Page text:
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another dissident

Posted by John Anon on 9/13/01 at 16:29 (060169)

To be blunt, our hens are coming home to roost, once again. As the world's largest arms supplier we have sowed the seeds of sorrow for decades across the globe. The deaths resulting indirectly from guns and kill machines made in the USA make WTC look minor. The direct application of our technological might by suppressive governments has killed hundreds of thousands and likely millions in the past several decades. We, American citizens have chosen ignorance to profess our innocence but we bear a significant responsibility here [as indeed we did in Iraq!]

Guess who was on the CIA payroll for years??? We funded bin Ladin to fight the Soviets in the 80's - we were spending $500 million a yr and he was getting advanced US made weapons to shoot down their aircraft. Hey, guess what, lots of those Stinger missiles are still in Afghanistan and just like Iraq, we'll be shot at again with our own weapons...

I can't help but feel cynical and negative about the entire matter. While few of those killed in NY deserved to die [I know at least a few were not good folks], we cannot claim innocence at all. We created Same bin Ladin and then he turned on us after we used Saudi Arabia as a base to invade Iraq. He is intelligent, well-educated, wealthy, and giving us what we have quietly allowed others to experience first hand for years.
Do you feel bad when Israel bulldozes dozens of generations of Palestinian
old homes [no reparations or compensation, either] on the suspicion of being a base of sharpshooters, etc??? We provide the large bulk of foreign aid, per capita Israel is biggest recipient and yet we ignore their repeated suppression of Civil Rights of Palestinians [from who they took the area by force and no legal right except 'power rules' Jews used terrorist bombings against the Brits in Palestine in the 40's - but if you win, it's no longer terrorism...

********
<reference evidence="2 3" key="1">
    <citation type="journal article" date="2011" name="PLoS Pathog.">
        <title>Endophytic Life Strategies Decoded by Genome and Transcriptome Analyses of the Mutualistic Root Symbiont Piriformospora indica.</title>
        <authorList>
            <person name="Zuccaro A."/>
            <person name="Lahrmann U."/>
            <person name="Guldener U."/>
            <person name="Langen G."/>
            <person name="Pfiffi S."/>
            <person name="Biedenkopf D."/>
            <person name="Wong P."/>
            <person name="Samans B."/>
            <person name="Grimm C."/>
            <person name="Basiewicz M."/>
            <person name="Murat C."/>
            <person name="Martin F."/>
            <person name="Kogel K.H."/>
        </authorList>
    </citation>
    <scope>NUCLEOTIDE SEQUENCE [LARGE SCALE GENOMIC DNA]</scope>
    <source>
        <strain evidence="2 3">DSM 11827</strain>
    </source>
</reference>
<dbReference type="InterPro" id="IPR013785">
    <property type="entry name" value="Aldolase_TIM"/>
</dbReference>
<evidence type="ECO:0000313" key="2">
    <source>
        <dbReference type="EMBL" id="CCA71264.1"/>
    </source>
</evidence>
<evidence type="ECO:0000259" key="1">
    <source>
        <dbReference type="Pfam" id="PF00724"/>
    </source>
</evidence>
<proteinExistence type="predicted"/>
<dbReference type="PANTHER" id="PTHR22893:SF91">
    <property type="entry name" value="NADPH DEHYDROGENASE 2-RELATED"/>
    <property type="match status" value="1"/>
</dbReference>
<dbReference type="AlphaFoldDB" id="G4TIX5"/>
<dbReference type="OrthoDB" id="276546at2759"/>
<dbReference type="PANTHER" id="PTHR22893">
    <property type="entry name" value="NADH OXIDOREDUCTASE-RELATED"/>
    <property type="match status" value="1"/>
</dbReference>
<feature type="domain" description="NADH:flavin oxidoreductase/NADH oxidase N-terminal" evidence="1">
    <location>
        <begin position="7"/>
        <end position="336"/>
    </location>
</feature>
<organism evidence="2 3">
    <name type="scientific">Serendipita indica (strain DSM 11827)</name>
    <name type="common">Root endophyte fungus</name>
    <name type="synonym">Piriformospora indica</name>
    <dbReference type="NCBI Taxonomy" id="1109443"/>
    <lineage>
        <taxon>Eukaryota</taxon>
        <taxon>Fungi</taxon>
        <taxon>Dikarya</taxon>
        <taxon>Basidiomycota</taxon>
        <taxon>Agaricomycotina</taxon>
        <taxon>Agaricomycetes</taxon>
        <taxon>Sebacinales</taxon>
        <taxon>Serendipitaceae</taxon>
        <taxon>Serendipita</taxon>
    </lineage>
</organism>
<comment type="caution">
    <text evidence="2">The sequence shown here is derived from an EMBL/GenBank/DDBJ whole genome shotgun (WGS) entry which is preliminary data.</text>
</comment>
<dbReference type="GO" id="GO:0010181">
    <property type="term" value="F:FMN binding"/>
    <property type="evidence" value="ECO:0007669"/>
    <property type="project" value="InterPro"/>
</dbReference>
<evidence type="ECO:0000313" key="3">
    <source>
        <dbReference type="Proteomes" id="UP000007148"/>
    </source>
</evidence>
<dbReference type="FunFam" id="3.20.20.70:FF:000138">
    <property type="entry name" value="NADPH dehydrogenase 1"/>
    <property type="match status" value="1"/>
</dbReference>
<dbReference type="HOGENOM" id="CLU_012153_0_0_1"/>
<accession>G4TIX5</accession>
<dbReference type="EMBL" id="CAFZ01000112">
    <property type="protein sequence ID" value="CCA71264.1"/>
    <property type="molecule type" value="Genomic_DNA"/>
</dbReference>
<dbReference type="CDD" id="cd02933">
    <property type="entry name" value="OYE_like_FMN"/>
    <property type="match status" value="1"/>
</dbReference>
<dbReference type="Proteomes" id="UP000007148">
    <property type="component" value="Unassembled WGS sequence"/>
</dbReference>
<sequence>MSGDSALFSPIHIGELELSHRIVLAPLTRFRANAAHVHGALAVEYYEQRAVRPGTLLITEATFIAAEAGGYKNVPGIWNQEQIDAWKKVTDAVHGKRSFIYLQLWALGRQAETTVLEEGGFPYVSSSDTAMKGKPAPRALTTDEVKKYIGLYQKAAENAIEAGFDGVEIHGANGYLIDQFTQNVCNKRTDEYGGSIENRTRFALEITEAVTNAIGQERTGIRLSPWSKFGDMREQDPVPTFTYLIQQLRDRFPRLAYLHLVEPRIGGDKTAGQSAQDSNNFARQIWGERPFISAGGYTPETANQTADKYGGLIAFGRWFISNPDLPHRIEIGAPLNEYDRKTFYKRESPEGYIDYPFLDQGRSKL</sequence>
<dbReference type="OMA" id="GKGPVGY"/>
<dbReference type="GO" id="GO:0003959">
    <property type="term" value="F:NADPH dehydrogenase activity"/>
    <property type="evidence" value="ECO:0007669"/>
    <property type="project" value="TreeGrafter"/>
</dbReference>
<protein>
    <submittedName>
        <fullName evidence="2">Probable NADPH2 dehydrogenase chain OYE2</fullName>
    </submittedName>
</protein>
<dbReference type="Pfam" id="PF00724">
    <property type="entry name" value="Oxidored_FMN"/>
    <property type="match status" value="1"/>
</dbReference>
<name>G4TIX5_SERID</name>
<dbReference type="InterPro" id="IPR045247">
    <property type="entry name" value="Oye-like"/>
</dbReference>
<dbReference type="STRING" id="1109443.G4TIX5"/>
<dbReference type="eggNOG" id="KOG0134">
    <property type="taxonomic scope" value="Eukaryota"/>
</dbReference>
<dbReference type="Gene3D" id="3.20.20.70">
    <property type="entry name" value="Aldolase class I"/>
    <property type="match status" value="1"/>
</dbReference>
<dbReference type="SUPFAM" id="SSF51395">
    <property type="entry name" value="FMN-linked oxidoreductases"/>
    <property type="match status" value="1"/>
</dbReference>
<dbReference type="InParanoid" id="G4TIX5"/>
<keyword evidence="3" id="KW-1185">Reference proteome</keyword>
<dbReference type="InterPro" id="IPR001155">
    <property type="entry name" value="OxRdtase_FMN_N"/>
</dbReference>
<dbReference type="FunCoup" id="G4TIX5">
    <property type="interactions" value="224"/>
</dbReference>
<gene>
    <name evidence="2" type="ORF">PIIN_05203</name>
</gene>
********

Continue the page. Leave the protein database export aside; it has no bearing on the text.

The whole scenario reeks and leaves me cold - I don't know anyone personally, and while I feel despondent, I'm no sadder for our citizens than I am for people around the world suffering because of the misapplication of American might for corporate and authoritarian interests [Columbia's 'drug war' fights only the rebel drug Lords].

Frankly, we got what we had coming. I've felt for years that it was astonishing that no large incident occurred. This horror begins to balance the equation.

If you reap what you sow, then we are long over-due for a great whirlwind that will make this WTC incident seem a pleasant Spring breeze by comparison. And, it will be the end of the world as we know it for more than the few thousands thus far victims of hatred.

Re: another dissident

John h on 9/13/01 at 16:36 (060173)

John Anon you state 'we got what we had coming'! Can you really mean that? Does anyone deserve that. I find that unbelievable cruel. It taints anything you post. How can anyone get past that statement? How can you be happy living here if you feel that?

Re: another dissident

wallyh on 9/13/01 at 17:16 (060184)

John anon makes a lot of valid points. And john h, I agree with you that no one deserves this not even our enemies. But I do believe you do have to get by that statement. Some of this whole problem lies in the belly of anon's words, and that we as American's like to believe what we want to believe in spite of what is true, so we can maintain and bolster our myopic view of the world outside our country. In a lot of cases we are hated for good reason, just as we are hating back right now. It is based in loss and grief and what seems to be unfair. Yes, it is now in our laps and it feels bad, but it has felt bad for them too. After all, they're human. A poll was taken after we bombed Libya. Only 25% of the respondents could tell you where Libya was located. My point is is that as American's if we can't even give them a location, how can we attribute other human characteristics which are already difficult to see through our anger.

Re: another dissident

Scott R on 9/13/01 at 18:37 (060196)

I wonder if the point of the attack wasn't merely hatred, but an attempt to wake us up to what we have done to them. To make us stop and try to figure out why 15 men would commit suicide against us in a very deliberate and skilfull way, apparently with the full support of all their friends and relatives. If that is the case, then they seem to have succeeded at least in this small pocket. Can an entire culture be insane and cruel as we are assuming? I'm sure those men had some loving parents that made it possible for them to be talented enough to do it (unless of course we had helped Israel kill their parents in their youth). I wonder how many of their people we've killed (murdered?). Should we offer an apology, back-pay, and turn Palestine back over to Palestinians? Why did we take it from them anyway?

Re: another dissident

Ed Davis, DPM on 9/13/01 at 19:05 (060206)

Scott: